This week’s mortgage commitment data from the Australian Bureau of Statistics (ABS) revealed a record bounce in mortgage demand, with new commitments (excluding refinancings) surging by 8.9% in July and by 11.8% year-on-year: The next chart plots the rolling annual change in the value of mortgage commitments (excluding refinancings) against CoreLogic’s 5-city dwelling value growth
Australian property is one the widest and deepest asset bubbles in the history of capitalism. Any objective assessment of this “market” can lead to no other conclusion.
With a long history of commitment to home ownership, Australians have always been prepared to structure their finances around property. This showed up in a total dwelling stock to GDP ratio that persisted around a very high 150% from 1960 to 1990. In the late 1990s that shot up to 200% and then embarked on near ceaseless climb to 360% today.
There are many other guides to the extreme overvaluation of Australian property. The ratio of household debt (overwhelmingly mortgages) to disposable income is the highest in the world at 186%. Median price to income multiples are anything from 12x in Sydney, to 10x in Melbourne, down to still immensely unaffordable 6x in smaller capitals, up from 3-4x times in all over the long run for all. The extent of overvaluation is plain.
What makes the Australian property bubble unique is the degree to which it has warped the nation’s political economy. Once a diverse and vibrant resources and manufacturing economy, over the twenty years that the Australian housing bubble grew that shape changed completely. An huge proportion of the debt underpinning Australian property is borrowed from offshore, almost $1 trillion, mostly by its big four major banks. This perpetually inflated the local currency, as well as input costs like land prices, which dramatically diminished Australian competitiveness and drove tradable sectors like manufacturing offshore. From 14% of output in the 1970s, manufacturing hit 5% of output in 2016, the lowest in the OECD.
Moreover, the centrality of Australia property to the wealth of the national polity increasingly distorted policy and even elections. In the 2008 global financial crisis, the then Labor government bailed out the the big four banks with guarantees to their offshore loans, rewriting the entire rule book for Australia’s financial architecture in one panicked afternoon. Public subsidies poured into demand-side stimulus, as well as RMBS markets. Any notion that Australian property was a “market” evaporated. Australian property was, and remains, a kind of asset quango, a public/private partnership in support of the retirement plans of its pre-dominant Baby Boomer generation.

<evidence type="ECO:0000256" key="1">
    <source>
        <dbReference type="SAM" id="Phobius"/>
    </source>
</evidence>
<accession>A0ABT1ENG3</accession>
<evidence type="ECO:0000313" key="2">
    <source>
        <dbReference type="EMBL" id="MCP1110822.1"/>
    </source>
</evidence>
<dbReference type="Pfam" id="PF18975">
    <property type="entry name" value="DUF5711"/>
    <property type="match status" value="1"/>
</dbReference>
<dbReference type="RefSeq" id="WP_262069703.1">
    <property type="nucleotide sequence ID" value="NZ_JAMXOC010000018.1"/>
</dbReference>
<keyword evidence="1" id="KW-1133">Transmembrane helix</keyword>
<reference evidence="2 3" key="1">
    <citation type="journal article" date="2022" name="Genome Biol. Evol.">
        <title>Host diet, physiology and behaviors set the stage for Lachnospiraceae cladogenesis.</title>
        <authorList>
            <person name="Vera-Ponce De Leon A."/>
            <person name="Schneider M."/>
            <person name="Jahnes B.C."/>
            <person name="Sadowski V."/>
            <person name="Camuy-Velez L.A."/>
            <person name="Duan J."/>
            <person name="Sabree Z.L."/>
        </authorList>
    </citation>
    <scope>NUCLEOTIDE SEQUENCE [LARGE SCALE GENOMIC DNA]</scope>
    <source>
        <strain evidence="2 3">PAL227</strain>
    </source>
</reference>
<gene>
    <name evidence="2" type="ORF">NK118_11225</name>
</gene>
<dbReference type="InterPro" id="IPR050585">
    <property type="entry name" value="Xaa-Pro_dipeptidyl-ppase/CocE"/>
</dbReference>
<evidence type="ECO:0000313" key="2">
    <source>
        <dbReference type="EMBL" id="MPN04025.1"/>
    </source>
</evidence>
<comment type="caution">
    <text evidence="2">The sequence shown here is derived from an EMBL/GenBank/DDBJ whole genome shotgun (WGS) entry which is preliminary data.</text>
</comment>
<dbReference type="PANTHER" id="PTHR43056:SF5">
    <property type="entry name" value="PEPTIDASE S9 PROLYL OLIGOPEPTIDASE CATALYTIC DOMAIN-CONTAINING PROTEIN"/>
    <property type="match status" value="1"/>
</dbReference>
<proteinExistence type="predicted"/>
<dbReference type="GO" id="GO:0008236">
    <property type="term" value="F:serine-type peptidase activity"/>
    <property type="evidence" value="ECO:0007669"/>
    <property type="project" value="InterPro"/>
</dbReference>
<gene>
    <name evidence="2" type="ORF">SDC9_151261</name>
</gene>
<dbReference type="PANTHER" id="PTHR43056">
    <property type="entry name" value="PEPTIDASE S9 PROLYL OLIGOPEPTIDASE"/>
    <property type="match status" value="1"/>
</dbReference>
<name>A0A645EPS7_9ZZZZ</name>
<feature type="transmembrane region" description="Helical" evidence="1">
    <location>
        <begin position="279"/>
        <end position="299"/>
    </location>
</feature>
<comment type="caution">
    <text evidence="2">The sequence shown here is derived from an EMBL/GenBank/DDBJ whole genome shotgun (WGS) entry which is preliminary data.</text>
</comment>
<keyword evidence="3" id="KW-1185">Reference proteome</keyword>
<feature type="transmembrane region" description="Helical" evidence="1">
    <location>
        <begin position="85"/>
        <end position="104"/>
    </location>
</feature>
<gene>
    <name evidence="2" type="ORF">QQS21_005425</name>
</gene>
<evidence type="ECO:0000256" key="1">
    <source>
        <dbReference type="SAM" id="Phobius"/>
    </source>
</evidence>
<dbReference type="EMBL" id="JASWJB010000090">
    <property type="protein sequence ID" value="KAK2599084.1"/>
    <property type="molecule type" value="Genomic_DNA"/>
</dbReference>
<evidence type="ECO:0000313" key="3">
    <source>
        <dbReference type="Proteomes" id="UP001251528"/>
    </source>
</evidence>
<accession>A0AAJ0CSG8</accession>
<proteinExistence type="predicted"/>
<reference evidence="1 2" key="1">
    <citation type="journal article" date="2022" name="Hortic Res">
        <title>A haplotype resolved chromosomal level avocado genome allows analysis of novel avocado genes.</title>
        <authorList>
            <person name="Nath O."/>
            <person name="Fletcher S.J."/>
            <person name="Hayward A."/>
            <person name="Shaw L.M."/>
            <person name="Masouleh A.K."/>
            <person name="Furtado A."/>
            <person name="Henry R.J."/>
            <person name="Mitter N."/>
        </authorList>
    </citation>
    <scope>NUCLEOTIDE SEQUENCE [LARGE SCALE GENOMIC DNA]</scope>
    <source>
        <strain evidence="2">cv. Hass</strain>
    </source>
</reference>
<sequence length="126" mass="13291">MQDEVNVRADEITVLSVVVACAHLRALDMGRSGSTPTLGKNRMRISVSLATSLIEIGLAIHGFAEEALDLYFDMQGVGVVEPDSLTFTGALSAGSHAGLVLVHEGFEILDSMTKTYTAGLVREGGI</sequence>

MacroBusiness cover all elements of Australian property daily.
These guarantees exist to this day and reached their peak distortion to the political economy in 2016 when the ruling Liberal/National Party Coalition government fought and won an election in the singular defense of “negative gearing”, the principal tax policy most responsible for investor’s favouring property over other asset classes.
Contemporary Australia does not just have a property bubble, it has morphed into Propertocracy in which the primacy of house prices determines who leads the country, what policies are chosen and which generations prosper.
In the week ended 10 September 2020, the CoreLogic 5-city daily dwelling price index, which covers the five major capital city markets, fell another 0.06%: It was the 18th consecutive weekly decline. The fall was again driven by Melbourne, whereas Brisbane and Adelaide recorded strong rises: Quarterly dwelling values continue to fall at a decent
The Dinkum Index from Fitch: Fake, of course. Arrears are all piled into forbearance loans. Via Banking Day: APRA has made further regulatory adjustments to the capital treatment of loans to customers affected by COVID-19. These include provisions covering loans subject to more than one restructure and the extension of concessional capital treatment to loans